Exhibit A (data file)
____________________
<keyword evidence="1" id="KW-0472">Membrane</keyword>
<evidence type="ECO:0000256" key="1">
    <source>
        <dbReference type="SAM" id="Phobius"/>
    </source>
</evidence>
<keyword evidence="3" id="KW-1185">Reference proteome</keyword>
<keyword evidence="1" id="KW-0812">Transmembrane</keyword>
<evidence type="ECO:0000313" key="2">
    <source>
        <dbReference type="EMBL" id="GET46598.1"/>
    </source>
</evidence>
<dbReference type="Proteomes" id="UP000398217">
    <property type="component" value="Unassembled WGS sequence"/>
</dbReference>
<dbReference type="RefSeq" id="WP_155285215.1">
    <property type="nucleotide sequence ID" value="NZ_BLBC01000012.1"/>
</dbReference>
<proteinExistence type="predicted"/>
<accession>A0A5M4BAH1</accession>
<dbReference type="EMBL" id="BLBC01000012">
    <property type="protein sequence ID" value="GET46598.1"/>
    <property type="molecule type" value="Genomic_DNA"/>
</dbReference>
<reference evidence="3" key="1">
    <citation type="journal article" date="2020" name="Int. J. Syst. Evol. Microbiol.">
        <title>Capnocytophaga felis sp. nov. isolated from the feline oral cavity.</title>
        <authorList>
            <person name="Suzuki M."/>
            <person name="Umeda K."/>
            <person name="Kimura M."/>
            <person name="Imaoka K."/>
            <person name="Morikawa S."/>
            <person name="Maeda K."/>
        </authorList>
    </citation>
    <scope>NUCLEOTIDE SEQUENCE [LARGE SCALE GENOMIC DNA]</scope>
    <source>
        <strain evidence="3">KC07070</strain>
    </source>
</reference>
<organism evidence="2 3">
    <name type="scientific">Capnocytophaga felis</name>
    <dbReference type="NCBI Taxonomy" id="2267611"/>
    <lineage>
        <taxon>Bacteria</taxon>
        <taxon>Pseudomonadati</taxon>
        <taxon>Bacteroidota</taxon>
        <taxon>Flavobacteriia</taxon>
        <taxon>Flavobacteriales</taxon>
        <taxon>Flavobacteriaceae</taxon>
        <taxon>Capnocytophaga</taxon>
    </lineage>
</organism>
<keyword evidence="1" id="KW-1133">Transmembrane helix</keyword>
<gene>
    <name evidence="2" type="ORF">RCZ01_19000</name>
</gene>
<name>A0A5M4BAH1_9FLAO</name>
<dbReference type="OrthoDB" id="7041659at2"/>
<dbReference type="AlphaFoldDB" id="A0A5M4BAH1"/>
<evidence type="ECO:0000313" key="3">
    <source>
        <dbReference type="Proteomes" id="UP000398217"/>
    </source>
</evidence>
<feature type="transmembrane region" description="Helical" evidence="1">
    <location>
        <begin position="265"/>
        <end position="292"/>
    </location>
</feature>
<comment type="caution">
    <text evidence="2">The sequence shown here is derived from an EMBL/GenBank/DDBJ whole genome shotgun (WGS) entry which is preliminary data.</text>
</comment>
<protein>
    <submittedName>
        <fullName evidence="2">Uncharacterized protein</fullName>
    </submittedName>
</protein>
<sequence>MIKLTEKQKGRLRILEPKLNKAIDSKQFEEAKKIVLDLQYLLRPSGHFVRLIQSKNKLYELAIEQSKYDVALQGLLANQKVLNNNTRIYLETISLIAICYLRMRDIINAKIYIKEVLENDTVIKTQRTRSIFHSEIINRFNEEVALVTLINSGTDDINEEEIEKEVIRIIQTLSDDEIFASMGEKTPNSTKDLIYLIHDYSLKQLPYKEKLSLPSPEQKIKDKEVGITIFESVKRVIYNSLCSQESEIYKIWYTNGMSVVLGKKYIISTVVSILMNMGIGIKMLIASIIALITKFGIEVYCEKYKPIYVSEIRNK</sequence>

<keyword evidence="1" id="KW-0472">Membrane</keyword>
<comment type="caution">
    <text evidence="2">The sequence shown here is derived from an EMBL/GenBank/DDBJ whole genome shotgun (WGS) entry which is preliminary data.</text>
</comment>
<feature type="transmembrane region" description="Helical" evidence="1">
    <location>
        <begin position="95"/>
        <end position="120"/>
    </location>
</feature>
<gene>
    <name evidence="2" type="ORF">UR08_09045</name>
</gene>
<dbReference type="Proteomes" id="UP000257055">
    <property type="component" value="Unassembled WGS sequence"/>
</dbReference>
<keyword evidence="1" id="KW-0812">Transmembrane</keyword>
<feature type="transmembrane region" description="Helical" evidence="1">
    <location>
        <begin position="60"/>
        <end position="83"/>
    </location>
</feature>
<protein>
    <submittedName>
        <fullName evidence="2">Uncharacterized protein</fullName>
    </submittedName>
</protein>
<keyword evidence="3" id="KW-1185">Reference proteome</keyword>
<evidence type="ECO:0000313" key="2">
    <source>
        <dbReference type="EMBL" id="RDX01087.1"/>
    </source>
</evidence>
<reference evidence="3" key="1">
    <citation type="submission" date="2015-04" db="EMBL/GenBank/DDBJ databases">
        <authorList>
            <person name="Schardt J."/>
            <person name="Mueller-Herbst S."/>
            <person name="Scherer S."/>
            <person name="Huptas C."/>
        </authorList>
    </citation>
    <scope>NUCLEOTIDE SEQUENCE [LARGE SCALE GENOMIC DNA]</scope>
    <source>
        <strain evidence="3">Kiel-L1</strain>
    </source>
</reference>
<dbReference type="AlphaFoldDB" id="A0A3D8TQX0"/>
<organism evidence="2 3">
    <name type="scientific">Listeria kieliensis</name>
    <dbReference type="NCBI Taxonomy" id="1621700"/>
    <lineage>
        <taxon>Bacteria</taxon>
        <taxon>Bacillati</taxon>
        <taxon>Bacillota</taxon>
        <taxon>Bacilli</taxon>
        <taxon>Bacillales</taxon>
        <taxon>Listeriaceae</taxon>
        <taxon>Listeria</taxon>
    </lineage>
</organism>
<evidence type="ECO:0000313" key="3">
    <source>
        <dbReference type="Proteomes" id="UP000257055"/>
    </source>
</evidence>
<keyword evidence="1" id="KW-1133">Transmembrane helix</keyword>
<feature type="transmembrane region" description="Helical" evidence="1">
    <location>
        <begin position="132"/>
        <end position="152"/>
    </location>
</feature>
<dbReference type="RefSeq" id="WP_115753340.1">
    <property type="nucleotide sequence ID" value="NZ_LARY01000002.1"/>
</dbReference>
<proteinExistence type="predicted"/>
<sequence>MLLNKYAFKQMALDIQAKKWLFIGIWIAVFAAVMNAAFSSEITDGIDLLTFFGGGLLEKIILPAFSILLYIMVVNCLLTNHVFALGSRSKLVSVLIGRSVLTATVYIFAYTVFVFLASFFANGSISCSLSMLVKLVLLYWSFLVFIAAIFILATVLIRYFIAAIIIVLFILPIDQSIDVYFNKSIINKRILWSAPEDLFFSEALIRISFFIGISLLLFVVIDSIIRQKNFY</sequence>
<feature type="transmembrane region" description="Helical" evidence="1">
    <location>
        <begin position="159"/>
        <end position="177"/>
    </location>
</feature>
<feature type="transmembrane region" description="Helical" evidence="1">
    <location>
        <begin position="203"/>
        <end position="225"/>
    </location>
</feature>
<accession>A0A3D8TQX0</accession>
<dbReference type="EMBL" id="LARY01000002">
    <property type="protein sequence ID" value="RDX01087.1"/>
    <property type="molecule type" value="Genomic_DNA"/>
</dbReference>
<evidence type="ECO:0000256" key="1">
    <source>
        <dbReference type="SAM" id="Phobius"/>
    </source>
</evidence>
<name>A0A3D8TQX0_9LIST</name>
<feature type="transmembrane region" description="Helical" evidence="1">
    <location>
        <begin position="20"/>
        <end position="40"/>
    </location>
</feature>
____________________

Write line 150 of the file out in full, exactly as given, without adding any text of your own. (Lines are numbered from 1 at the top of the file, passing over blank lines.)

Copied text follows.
<keyword evidence="1" id="KW-1133">Transmembrane helix</keyword>